This year, the dry weather has taken a huge toll on the tomato sector; a very important industry in the province of Seville, which in addition to being of considerable economic importance, is a valuable source of employment in the Lower Guadalquivir region.
"For Las Marismas de Lebrija SCA, the production of tomato concentrate accounts for around 65% of its direct turnover, and this percentage is even higher if we take into account the indirect impact in other areas, such as supplies, seedbeds, etc. This year, we have been forced to keep our factory, with a capacity to process 5 million kilos of fresh tomato per day, inactive. This irremediably translates into great economic and labor losses," says José Tejero, president of the cooperative society.
"This incessant dry weather is a disaster. Right now, under normal conditions, about half a thousand people would be working in our cooperative, so the consequences for the region of the lack of a campaign are terrible. In total, it is estimated that more than 110 million Euro will fail to be generated in this area."
As an alternative to traditional summer crops, and in order to get a yield from those lands which, unfortunately, could not be planted with tomatoes, Las Marismas de Lebrija SCA decided to plant other crops with lower irrigation needs that would guarantee the harvest in these circumstances, such as chickpeas and, for the first time in its history, sunflowers, as their prices have increased a lot due to the scarcity caused by Russia's invasion of Ukraine.
"The loss of the tomato campaign, in particular, has led us to give a boost to cotton cultivation to try to cover more hectares," says José Tejero. "However, all these crops are going to lack water and all these productions are going to fall below the expected average yields. The heat waves we have suffered, mainly the one we experienced between the end of May and June, have caused a lot of damage."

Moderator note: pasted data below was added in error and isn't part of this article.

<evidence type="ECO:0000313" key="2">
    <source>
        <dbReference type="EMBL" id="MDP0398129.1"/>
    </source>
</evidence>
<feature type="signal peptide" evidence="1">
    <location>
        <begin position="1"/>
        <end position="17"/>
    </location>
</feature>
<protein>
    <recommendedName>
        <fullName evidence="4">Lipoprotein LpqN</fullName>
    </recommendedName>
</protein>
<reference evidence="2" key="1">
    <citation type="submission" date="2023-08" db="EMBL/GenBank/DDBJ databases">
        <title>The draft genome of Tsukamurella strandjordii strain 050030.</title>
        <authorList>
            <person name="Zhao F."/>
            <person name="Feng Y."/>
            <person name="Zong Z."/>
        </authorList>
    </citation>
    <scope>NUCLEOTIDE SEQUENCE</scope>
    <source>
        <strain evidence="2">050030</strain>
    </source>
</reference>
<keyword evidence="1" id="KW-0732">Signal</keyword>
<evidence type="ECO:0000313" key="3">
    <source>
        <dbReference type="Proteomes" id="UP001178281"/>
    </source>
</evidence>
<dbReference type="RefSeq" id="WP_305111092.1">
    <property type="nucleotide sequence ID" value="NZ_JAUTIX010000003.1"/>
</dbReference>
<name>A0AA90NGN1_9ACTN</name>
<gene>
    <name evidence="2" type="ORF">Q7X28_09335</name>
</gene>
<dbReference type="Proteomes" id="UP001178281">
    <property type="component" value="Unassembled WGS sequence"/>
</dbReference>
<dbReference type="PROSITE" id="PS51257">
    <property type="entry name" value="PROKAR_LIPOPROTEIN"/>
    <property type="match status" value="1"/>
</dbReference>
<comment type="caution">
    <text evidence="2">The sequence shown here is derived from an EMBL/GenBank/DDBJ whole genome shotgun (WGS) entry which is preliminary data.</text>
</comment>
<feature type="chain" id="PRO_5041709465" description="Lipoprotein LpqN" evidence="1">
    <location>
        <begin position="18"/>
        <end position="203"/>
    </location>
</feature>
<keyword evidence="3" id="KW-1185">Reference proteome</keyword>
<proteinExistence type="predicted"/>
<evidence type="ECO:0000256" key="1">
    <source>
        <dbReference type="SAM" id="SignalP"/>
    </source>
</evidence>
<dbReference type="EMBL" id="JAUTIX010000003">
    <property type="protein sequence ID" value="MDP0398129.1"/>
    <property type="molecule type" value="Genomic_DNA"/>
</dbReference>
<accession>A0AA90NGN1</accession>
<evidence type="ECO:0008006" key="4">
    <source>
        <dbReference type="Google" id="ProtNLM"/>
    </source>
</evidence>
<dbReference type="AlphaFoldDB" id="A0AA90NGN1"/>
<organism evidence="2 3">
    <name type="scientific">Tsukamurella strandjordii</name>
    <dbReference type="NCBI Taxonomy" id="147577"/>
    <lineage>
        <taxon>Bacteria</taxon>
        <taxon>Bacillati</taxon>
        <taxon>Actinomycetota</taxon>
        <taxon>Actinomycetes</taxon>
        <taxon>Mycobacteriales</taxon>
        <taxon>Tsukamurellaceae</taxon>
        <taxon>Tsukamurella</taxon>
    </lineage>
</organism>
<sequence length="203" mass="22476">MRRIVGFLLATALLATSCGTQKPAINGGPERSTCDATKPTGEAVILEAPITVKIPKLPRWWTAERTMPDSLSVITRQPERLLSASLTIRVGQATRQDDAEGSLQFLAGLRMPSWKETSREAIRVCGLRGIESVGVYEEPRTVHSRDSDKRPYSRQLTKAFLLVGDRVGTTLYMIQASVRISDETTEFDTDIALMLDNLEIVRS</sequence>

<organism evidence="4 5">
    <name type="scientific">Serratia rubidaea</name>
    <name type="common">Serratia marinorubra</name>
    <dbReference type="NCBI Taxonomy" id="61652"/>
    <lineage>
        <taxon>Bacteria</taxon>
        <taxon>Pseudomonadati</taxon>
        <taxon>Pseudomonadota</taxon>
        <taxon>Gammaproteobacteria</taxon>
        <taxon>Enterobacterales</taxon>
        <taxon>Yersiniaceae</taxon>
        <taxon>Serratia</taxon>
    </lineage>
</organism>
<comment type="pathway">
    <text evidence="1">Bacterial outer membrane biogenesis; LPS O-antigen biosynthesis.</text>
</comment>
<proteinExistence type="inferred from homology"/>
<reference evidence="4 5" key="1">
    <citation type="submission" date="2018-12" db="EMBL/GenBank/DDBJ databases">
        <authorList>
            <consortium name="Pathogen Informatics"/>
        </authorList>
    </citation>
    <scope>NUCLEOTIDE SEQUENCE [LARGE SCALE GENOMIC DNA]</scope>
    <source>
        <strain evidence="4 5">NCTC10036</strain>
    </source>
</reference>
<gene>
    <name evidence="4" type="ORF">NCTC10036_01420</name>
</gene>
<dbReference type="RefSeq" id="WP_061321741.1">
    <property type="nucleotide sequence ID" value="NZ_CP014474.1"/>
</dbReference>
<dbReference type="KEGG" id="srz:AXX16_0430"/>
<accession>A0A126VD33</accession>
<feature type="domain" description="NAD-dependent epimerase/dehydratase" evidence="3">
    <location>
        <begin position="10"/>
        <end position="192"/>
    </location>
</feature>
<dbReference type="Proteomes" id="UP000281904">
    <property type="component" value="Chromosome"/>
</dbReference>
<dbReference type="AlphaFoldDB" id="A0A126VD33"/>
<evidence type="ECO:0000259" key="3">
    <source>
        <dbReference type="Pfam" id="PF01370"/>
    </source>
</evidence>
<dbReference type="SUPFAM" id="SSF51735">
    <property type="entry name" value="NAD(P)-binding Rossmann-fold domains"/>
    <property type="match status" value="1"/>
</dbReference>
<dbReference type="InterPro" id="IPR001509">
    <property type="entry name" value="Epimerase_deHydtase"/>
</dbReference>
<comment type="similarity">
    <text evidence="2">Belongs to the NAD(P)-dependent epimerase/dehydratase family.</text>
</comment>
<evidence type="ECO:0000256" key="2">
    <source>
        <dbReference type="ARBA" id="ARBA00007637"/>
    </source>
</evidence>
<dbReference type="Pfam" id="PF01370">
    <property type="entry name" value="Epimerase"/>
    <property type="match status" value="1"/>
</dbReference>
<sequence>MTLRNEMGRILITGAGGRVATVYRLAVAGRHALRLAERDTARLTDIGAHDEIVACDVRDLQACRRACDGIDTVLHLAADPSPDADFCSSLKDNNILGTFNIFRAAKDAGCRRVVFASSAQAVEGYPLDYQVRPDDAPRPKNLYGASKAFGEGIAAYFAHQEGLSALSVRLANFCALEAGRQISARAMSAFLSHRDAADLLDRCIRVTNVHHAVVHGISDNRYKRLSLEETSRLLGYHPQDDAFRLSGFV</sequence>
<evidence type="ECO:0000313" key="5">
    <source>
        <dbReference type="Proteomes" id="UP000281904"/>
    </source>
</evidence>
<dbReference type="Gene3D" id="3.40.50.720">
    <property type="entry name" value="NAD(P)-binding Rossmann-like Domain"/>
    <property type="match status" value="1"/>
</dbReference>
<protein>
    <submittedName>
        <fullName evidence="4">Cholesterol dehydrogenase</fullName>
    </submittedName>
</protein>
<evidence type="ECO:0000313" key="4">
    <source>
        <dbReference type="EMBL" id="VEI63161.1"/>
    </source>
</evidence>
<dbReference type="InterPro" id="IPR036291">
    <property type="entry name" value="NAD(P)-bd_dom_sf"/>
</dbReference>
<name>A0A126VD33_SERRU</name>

José Tejero, president of Las Marismas de Lebrija SCA.
"Moreover, this year the agricultural sector has been hard hit by the markets. With hardly any water available, we made a significant investment in the carrot campaign. It is a traditional crop in our marshlands that, however, had to be left unharvested. We were forced to plow them up. Great quality carrots, with their cycle carried to term, with all the costs that this entails, caused losses because the markets decided not to accept them."
"This happened across the entire region, affecting hundreds of growers, and showed once again that the law of the food chain should be respected in order to ensure at least the covering of the production costs. There is a lack of consideration and empathy for agriculture and agricultural producers, who are responsible for the production of food for society."
"We hope that, with the fall, we will get the rains we so desperately need. In fact, we are going to start putting cauliflower and broccoli plants in seedbeds, hoping to be able to plant them in the field between September and October. With the costs of fuel, electricity and other inputs skyrocketing, the season is expected to be difficult, but the biggest constraint is going to be the lack of water, because without it, there is nothing for us to do."
"Fortunately, our area is one of the most valuable for agriculture in Europe. The saline characteristics of our marshlands, together with the entrepreneurship of the members of our cooperative have allowed us to develop and become a leader in the agro-industrial sector. Also, we have highly efficient irrigation systems, which is of utmost importance, given the harshness of the situation. These are reasons to continue fighting with even more motivation to protect this essential sector."
"Here we produce a tomato that is appreciated worldwide, since its lycopene content is higher than that of tomatoes produced elsewhere. Its entire ripening cycle happens under the sun, resulting in a tomato of extraordinary color, quality and flavor; hence its high demand."
"These are compelling reasons for us to work daily in finding the best solutions and striving to obtain the best yields for our growers, looking into new crops to cover different markets and seeking new customers so that we can also grow in terms of competitiveness. Over the last 42 years, Las Marismas de Lebrija SCA has developed an irreplaceable model, and we have the necessary infrastructure and attitude so that, when we have water again, we can play a big role in the sector."